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the extent to which a measuring device measures what it intends or purports to measure.
construct validity the degree to which an instrument measures the characteristic being investigated; the extent to which the conceptual definitions match the operational definitions.
content validity verification that the method of measurement actually measures what it is expected to measure; see also face validity.
external validity the extent to which study findings can be generalized beyond the sample used in the study.
face validity a type of content validity, determining the suitability of a given instrument as a source of data on the subject under investigation, using common-sense criteria.
internal validity the extent to which the effects detected in a study are truly caused by the treatment or exposure in the study sample, rather than being due to other biasing effects of extraneous variables.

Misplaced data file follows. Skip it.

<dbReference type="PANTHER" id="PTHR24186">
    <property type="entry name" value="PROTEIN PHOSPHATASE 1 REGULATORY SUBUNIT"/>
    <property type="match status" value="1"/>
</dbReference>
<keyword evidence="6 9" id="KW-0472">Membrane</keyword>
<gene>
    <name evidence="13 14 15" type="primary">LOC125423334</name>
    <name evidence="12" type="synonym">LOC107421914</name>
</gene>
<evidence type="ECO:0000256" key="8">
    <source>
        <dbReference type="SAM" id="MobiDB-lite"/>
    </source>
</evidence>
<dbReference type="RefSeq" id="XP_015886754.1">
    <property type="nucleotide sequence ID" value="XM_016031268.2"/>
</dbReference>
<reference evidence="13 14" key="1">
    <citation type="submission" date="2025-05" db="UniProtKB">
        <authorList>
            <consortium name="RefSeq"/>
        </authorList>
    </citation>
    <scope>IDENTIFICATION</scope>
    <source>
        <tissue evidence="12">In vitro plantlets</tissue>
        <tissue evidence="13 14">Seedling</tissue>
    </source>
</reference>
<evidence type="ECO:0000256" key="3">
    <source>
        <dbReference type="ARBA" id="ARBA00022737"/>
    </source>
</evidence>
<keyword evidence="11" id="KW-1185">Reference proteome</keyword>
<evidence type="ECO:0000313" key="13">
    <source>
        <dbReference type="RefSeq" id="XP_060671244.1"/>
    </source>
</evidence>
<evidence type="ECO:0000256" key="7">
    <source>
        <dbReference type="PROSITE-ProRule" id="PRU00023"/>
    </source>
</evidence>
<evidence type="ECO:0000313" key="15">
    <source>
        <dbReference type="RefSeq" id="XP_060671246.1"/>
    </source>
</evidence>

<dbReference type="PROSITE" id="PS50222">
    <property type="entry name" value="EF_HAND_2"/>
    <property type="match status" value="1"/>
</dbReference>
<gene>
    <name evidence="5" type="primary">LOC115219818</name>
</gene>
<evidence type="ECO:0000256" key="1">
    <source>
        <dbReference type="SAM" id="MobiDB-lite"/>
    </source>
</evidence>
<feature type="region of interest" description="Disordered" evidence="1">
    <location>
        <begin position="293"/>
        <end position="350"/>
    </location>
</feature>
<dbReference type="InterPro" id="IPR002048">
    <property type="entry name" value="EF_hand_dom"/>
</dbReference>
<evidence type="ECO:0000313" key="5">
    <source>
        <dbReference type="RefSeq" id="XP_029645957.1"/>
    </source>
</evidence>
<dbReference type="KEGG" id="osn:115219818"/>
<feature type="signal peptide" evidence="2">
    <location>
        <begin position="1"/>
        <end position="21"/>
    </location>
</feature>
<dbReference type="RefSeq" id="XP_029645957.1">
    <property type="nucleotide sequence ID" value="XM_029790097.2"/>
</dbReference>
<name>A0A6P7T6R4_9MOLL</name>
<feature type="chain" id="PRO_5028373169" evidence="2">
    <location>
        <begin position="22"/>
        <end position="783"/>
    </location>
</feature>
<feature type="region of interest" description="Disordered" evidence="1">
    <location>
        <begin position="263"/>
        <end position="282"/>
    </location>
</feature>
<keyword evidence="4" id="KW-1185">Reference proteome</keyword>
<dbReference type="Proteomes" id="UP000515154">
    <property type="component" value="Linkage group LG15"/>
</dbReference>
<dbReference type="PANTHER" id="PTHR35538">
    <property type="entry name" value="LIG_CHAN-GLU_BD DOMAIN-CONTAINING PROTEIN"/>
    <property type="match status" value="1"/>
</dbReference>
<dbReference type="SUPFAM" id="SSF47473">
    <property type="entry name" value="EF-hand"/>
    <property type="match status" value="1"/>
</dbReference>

predictive validity the effectiveness of one set of test or research results as a predictor of the outcome of future experiments or tests.
Miller-Keane Encyclopedia and Dictionary of Medicine, Nursing, and Allied Health, Seventh Edition. © 2003 by Saunders, an imprint of Elsevier, Inc. All rights reserved.
internal validityThe extent to which differences between the intervention and control groups in a clinical study can be confidently attributed to the intervention and not to an alternative explanation, which requires reducing confounding factors and bias to a minimum. Explanatory clinical studies seek to maximise internal validity by rigorous control of all variables—e.g., age, sex, co-morbidities—other than the intervention itself.
Segen's Medical Dictionary. © 2012 Farlex, Inc. All rights reserved.